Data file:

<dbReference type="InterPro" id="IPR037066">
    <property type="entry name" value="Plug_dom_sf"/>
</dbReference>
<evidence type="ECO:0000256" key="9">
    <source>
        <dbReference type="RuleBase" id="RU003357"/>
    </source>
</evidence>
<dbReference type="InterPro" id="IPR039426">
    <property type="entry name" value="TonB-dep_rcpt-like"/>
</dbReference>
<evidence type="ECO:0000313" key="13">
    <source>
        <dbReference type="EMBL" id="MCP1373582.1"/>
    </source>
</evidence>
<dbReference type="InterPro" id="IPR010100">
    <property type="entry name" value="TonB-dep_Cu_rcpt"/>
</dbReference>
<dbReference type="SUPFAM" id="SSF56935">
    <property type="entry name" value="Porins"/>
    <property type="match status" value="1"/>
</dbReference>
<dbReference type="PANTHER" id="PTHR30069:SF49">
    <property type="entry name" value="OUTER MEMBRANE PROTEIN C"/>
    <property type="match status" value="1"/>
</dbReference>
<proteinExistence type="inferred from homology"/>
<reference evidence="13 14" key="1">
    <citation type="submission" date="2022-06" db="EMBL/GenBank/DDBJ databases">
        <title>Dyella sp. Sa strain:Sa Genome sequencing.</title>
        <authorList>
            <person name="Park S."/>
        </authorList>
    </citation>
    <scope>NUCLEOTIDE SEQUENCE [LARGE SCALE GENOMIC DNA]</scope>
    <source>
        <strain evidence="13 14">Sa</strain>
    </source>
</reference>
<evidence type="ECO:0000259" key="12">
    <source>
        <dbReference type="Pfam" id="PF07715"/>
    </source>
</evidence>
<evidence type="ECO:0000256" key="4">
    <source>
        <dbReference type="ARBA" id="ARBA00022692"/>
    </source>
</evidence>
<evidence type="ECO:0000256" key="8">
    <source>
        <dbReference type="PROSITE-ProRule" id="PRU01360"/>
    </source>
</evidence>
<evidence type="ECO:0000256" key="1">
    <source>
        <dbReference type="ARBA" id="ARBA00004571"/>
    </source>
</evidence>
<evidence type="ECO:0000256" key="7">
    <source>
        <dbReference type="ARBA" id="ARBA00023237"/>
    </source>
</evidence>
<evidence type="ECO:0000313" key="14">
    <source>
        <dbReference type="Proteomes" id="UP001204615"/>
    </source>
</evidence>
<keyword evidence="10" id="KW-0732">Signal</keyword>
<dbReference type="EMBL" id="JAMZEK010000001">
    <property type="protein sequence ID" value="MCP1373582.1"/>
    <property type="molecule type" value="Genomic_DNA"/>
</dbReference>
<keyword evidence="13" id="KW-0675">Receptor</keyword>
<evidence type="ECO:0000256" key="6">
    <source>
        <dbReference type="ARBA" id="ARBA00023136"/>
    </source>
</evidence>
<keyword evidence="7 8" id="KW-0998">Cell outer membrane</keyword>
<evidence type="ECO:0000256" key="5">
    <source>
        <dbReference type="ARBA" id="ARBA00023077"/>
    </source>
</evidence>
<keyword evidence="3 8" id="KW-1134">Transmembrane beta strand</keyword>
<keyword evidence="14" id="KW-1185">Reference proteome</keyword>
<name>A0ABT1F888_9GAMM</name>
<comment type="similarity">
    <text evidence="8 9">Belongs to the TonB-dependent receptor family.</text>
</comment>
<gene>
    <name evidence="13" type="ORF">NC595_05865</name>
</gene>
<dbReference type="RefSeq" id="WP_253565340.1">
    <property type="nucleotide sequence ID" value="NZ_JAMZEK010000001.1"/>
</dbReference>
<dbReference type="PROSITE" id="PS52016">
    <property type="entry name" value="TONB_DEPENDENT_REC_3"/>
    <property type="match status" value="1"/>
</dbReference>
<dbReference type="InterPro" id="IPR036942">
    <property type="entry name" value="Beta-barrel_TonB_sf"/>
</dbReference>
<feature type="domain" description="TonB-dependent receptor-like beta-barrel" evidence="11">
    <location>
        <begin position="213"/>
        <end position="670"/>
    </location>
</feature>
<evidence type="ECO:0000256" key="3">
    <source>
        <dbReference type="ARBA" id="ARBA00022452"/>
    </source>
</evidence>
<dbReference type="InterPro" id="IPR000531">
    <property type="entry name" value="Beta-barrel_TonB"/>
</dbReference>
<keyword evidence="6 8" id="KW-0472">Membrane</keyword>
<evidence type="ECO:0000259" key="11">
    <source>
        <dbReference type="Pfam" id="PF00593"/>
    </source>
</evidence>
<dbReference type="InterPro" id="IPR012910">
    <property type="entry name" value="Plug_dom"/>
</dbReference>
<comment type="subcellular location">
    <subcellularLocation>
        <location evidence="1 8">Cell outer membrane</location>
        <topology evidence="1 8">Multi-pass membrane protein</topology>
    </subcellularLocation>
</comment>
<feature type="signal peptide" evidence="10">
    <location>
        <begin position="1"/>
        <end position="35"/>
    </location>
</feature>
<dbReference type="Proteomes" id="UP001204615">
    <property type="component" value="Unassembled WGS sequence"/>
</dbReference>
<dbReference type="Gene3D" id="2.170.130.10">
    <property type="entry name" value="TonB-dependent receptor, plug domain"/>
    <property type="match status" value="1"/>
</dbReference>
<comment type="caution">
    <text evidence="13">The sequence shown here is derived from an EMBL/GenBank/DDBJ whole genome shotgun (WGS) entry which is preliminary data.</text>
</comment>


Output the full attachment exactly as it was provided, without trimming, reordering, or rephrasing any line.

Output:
<dbReference type="InterPro" id="IPR037066">
    <property type="entry name" value="Plug_dom_sf"/>
</dbReference>
<evidence type="ECO:0000256" key="9">
    <source>
        <dbReference type="RuleBase" id="RU003357"/>
    </source>
</evidence>
<dbReference type="InterPro" id="IPR039426">
    <property type="entry name" value="TonB-dep_rcpt-like"/>
</dbReference>
<evidence type="ECO:0000313" key="13">
    <source>
        <dbReference type="EMBL" id="MCP1373582.1"/>
    </source>
</evidence>
<dbReference type="InterPro" id="IPR010100">
    <property type="entry name" value="TonB-dep_Cu_rcpt"/>
</dbReference>
<dbReference type="SUPFAM" id="SSF56935">
    <property type="entry name" value="Porins"/>
    <property type="match status" value="1"/>
</dbReference>
<dbReference type="PANTHER" id="PTHR30069:SF49">
    <property type="entry name" value="OUTER MEMBRANE PROTEIN C"/>
    <property type="match status" value="1"/>
</dbReference>
<proteinExistence type="inferred from homology"/>
<reference evidence="13 14" key="1">
    <citation type="submission" date="2022-06" db="EMBL/GenBank/DDBJ databases">
        <title>Dyella sp. Sa strain:Sa Genome sequencing.</title>
        <authorList>
            <person name="Park S."/>
        </authorList>
    </citation>
    <scope>NUCLEOTIDE SEQUENCE [LARGE SCALE GENOMIC DNA]</scope>
    <source>
        <strain evidence="13 14">Sa</strain>
    </source>
</reference>
<evidence type="ECO:0000259" key="12">
    <source>
        <dbReference type="Pfam" id="PF07715"/>
    </source>
</evidence>
<evidence type="ECO:0000256" key="4">
    <source>
        <dbReference type="ARBA" id="ARBA00022692"/>
    </source>
</evidence>
<evidence type="ECO:0000256" key="8">
    <source>
        <dbReference type="PROSITE-ProRule" id="PRU01360"/>
    </source>
</evidence>
<evidence type="ECO:0000256" key="1">
    <source>
        <dbReference type="ARBA" id="ARBA00004571"/>
    </source>
</evidence>
<evidence type="ECO:0000256" key="7">
    <source>
        <dbReference type="ARBA" id="ARBA00023237"/>
    </source>
</evidence>
<evidence type="ECO:0000313" key="14">
    <source>
        <dbReference type="Proteomes" id="UP001204615"/>
    </source>
</evidence>
<keyword evidence="10" id="KW-0732">Signal</keyword>
<dbReference type="EMBL" id="JAMZEK010000001">
    <property type="protein sequence ID" value="MCP1373582.1"/>
    <property type="molecule type" value="Genomic_DNA"/>
</dbReference>
<keyword evidence="13" id="KW-0675">Receptor</keyword>
<evidence type="ECO:0000256" key="6">
    <source>
        <dbReference type="ARBA" id="ARBA00023136"/>
    </source>
</evidence>
<keyword evidence="7 8" id="KW-0998">Cell outer membrane</keyword>
<evidence type="ECO:0000256" key="5">
    <source>
        <dbReference type="ARBA" id="ARBA00023077"/>
    </source>
</evidence>
<keyword evidence="3 8" id="KW-1134">Transmembrane beta strand</keyword>
<keyword evidence="14" id="KW-1185">Reference proteome</keyword>
<name>A0ABT1F888_9GAMM</name>
<comment type="similarity">
    <text evidence="8 9">Belongs to the TonB-dependent receptor family.</text>
</comment>
<gene>
    <name evidence="13" type="ORF">NC595_05865</name>
</gene>
<dbReference type="RefSeq" id="WP_253565340.1">
    <property type="nucleotide sequence ID" value="NZ_JAMZEK010000001.1"/>
</dbReference>
<dbReference type="PROSITE" id="PS52016">
    <property type="entry name" value="TONB_DEPENDENT_REC_3"/>
    <property type="match status" value="1"/>
</dbReference>
<dbReference type="InterPro" id="IPR036942">
    <property type="entry name" value="Beta-barrel_TonB_sf"/>
</dbReference>
<feature type="domain" description="TonB-dependent receptor-like beta-barrel" evidence="11">
    <location>
        <begin position="213"/>
        <end position="670"/>
    </location>
</feature>
<evidence type="ECO:0000256" key="3">
    <source>
        <dbReference type="ARBA" id="ARBA00022452"/>
    </source>
</evidence>
<dbReference type="InterPro" id="IPR000531">
    <property type="entry name" value="Beta-barrel_TonB"/>
</dbReference>
<keyword evidence="6 8" id="KW-0472">Membrane</keyword>
<evidence type="ECO:0000259" key="11">
    <source>
        <dbReference type="Pfam" id="PF00593"/>
    </source>
</evidence>
<dbReference type="InterPro" id="IPR012910">
    <property type="entry name" value="Plug_dom"/>
</dbReference>
<comment type="subcellular location">
    <subcellularLocation>
        <location evidence="1 8">Cell outer membrane</location>
        <topology evidence="1 8">Multi-pass membrane protein</topology>
    </subcellularLocation>
</comment>
<feature type="signal peptide" evidence="10">
    <location>
        <begin position="1"/>
        <end position="35"/>
    </location>
</feature>
<dbReference type="Proteomes" id="UP001204615">
    <property type="component" value="Unassembled WGS sequence"/>
</dbReference>
<dbReference type="Gene3D" id="2.170.130.10">
    <property type="entry name" value="TonB-dependent receptor, plug domain"/>
    <property type="match status" value="1"/>
</dbReference>
<comment type="caution">
    <text evidence="13">The sequence shown here is derived from an EMBL/GenBank/DDBJ whole genome shotgun (WGS) entry which is preliminary data.</text>
</comment>